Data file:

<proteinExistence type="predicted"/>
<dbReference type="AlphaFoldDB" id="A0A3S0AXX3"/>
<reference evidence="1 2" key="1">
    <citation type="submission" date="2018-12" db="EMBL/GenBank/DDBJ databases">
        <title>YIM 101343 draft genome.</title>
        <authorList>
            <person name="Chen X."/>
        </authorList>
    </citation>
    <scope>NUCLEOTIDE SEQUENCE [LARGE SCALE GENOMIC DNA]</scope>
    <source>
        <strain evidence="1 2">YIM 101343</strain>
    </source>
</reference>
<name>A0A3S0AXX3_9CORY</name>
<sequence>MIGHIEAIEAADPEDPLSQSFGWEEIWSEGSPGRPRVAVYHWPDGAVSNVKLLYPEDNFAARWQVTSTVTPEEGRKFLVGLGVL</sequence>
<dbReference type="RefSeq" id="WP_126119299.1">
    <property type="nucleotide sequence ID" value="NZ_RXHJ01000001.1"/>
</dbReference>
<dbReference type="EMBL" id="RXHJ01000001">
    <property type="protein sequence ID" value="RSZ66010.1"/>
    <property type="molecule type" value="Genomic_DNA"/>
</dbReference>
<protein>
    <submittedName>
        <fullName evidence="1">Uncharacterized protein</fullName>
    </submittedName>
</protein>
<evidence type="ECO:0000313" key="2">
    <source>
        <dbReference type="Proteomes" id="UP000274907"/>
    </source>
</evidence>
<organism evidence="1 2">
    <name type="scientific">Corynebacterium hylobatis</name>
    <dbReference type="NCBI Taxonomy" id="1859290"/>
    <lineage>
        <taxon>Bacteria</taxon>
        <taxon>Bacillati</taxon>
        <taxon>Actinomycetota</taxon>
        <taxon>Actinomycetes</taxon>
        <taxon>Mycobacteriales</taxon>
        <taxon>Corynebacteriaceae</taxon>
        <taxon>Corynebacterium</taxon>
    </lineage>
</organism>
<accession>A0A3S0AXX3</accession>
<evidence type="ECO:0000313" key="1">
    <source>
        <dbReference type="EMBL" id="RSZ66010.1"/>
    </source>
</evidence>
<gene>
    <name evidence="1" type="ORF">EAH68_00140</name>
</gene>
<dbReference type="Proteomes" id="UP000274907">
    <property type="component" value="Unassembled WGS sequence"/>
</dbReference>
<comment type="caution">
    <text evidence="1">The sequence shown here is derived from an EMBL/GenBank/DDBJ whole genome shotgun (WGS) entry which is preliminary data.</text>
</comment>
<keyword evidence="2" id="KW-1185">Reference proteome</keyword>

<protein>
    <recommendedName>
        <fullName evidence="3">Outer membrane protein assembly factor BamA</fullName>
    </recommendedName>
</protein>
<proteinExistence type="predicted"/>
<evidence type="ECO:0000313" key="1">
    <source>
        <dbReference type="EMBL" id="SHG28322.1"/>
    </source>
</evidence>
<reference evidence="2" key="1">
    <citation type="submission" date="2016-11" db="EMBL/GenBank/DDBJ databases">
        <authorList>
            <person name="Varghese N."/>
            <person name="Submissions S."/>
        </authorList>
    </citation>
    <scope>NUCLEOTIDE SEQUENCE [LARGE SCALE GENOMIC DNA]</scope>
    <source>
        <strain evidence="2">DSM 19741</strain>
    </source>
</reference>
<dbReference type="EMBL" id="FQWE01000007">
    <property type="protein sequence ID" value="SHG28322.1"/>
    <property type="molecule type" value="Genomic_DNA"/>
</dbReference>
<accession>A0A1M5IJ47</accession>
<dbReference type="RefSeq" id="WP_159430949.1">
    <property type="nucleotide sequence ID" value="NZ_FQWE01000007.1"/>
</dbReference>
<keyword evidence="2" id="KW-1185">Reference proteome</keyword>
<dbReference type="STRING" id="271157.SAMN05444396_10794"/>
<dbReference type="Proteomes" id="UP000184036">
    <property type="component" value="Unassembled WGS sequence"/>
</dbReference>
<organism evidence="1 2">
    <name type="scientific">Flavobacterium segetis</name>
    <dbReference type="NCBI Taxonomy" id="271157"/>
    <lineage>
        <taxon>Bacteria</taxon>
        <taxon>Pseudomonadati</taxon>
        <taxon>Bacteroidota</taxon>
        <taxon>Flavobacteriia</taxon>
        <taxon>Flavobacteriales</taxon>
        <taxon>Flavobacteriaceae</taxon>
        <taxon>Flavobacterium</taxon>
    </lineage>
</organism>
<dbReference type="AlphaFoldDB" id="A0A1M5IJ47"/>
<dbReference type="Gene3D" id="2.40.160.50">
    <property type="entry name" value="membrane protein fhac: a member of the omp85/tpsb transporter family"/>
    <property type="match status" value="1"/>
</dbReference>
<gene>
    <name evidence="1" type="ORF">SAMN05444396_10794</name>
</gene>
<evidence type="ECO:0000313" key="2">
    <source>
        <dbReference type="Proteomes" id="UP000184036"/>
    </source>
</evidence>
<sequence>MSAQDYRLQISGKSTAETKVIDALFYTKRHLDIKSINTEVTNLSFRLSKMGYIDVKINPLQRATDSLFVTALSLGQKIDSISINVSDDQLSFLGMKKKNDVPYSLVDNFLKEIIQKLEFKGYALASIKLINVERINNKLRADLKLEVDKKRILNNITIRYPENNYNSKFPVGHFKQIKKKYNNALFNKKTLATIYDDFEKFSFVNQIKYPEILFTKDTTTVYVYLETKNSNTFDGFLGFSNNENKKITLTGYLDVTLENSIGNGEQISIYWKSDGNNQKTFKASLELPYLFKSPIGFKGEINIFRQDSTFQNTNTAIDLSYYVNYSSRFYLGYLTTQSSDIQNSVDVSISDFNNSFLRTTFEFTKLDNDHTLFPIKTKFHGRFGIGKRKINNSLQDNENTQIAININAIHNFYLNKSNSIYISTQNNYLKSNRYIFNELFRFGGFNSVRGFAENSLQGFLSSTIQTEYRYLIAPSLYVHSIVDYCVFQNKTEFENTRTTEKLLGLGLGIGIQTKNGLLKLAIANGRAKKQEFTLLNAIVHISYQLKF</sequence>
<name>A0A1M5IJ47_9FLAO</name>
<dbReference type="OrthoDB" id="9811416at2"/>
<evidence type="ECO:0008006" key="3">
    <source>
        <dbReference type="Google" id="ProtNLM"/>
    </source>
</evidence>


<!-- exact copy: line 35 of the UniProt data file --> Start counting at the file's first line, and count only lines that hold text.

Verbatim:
    <name type="scientific">Corynebacterium hylobatis</name>